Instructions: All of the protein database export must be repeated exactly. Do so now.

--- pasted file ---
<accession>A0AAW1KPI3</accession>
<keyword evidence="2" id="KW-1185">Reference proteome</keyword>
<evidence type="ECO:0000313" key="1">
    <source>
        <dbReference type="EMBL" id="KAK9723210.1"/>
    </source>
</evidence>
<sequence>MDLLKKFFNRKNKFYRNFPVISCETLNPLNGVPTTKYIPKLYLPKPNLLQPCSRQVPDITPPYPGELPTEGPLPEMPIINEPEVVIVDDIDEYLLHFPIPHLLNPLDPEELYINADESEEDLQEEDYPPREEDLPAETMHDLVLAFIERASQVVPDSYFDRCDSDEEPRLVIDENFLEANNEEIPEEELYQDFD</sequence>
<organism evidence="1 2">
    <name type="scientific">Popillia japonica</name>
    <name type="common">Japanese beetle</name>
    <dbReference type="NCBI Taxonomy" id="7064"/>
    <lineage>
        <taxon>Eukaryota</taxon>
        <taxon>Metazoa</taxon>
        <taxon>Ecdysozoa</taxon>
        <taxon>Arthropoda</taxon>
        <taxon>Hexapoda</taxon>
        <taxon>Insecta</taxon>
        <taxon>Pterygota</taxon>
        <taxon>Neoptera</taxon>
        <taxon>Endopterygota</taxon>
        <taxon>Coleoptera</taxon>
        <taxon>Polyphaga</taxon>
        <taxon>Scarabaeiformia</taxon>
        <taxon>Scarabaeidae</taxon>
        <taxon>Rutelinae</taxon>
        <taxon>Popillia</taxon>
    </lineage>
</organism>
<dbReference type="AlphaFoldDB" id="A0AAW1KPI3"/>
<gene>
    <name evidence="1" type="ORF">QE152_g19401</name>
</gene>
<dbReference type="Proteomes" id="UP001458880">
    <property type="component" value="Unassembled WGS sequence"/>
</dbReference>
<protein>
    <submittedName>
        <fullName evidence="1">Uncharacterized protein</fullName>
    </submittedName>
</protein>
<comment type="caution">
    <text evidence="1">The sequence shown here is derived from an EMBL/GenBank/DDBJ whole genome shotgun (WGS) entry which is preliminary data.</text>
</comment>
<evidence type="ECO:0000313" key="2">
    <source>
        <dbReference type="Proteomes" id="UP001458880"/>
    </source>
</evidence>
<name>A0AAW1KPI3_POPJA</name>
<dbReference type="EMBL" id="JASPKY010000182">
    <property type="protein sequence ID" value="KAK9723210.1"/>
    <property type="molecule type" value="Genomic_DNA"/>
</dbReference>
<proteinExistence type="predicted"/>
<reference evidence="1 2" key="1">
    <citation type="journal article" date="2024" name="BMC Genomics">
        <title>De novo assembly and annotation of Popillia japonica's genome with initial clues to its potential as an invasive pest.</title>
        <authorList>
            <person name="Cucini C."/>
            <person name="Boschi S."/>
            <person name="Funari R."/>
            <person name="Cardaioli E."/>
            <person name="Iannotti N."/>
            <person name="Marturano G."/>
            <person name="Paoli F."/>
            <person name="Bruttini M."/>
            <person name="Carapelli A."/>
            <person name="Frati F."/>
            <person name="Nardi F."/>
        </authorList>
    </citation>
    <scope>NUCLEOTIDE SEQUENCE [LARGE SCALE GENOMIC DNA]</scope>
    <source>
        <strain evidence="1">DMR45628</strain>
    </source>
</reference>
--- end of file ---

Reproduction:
<accession>A0AAW1KPI3</accession>
<keyword evidence="2" id="KW-1185">Reference proteome</keyword>
<evidence type="ECO:0000313" key="1">
    <source>
        <dbReference type="EMBL" id="KAK9723210.1"/>
    </source>
</evidence>
<sequence>MDLLKKFFNRKNKFYRNFPVISCETLNPLNGVPTTKYIPKLYLPKPNLLQPCSRQVPDITPPYPGELPTEGPLPEMPIINEPEVVIVDDIDEYLLHFPIPHLLNPLDPEELYINADESEEDLQEEDYPPREEDLPAETMHDLVLAFIERASQVVPDSYFDRCDSDEEPRLVIDENFLEANNEEIPEEELYQDFD</sequence>
<organism evidence="1 2">
    <name type="scientific">Popillia japonica</name>
    <name type="common">Japanese beetle</name>
    <dbReference type="NCBI Taxonomy" id="7064"/>
    <lineage>
        <taxon>Eukaryota</taxon>
        <taxon>Metazoa</taxon>
        <taxon>Ecdysozoa</taxon>
        <taxon>Arthropoda</taxon>
        <taxon>Hexapoda</taxon>
        <taxon>Insecta</taxon>
        <taxon>Pterygota</taxon>
        <taxon>Neoptera</taxon>
        <taxon>Endopterygota</taxon>
        <taxon>Coleoptera</taxon>
        <taxon>Polyphaga</taxon>
        <taxon>Scarabaeiformia</taxon>
        <taxon>Scarabaeidae</taxon>
        <taxon>Rutelinae</taxon>
        <taxon>Popillia</taxon>
    </lineage>
</organism>
<dbReference type="AlphaFoldDB" id="A0AAW1KPI3"/>
<gene>
    <name evidence="1" type="ORF">QE152_g19401</name>
</gene>
<dbReference type="Proteomes" id="UP001458880">
    <property type="component" value="Unassembled WGS sequence"/>
</dbReference>
<protein>
    <submittedName>
        <fullName evidence="1">Uncharacterized protein</fullName>
    </submittedName>
</protein>
<comment type="caution">
    <text evidence="1">The sequence shown here is derived from an EMBL/GenBank/DDBJ whole genome shotgun (WGS) entry which is preliminary data.</text>
</comment>
<evidence type="ECO:0000313" key="2">
    <source>
        <dbReference type="Proteomes" id="UP001458880"/>
    </source>
</evidence>
<name>A0AAW1KPI3_POPJA</name>
<dbReference type="EMBL" id="JASPKY010000182">
    <property type="protein sequence ID" value="KAK9723210.1"/>
    <property type="molecule type" value="Genomic_DNA"/>
</dbReference>
<proteinExistence type="predicted"/>
<reference evidence="1 2" key="1">
    <citation type="journal article" date="2024" name="BMC Genomics">
        <title>De novo assembly and annotation of Popillia japonica's genome with initial clues to its potential as an invasive pest.</title>
        <authorList>
            <person name="Cucini C."/>
            <person name="Boschi S."/>
            <person name="Funari R."/>
            <person name="Cardaioli E."/>
            <person name="Iannotti N."/>
            <person name="Marturano G."/>
            <person name="Paoli F."/>
            <person name="Bruttini M."/>
            <person name="Carapelli A."/>
            <person name="Frati F."/>
            <person name="Nardi F."/>
        </authorList>
    </citation>
    <scope>NUCLEOTIDE SEQUENCE [LARGE SCALE GENOMIC DNA]</scope>
    <source>
        <strain evidence="1">DMR45628</strain>
    </source>
</reference>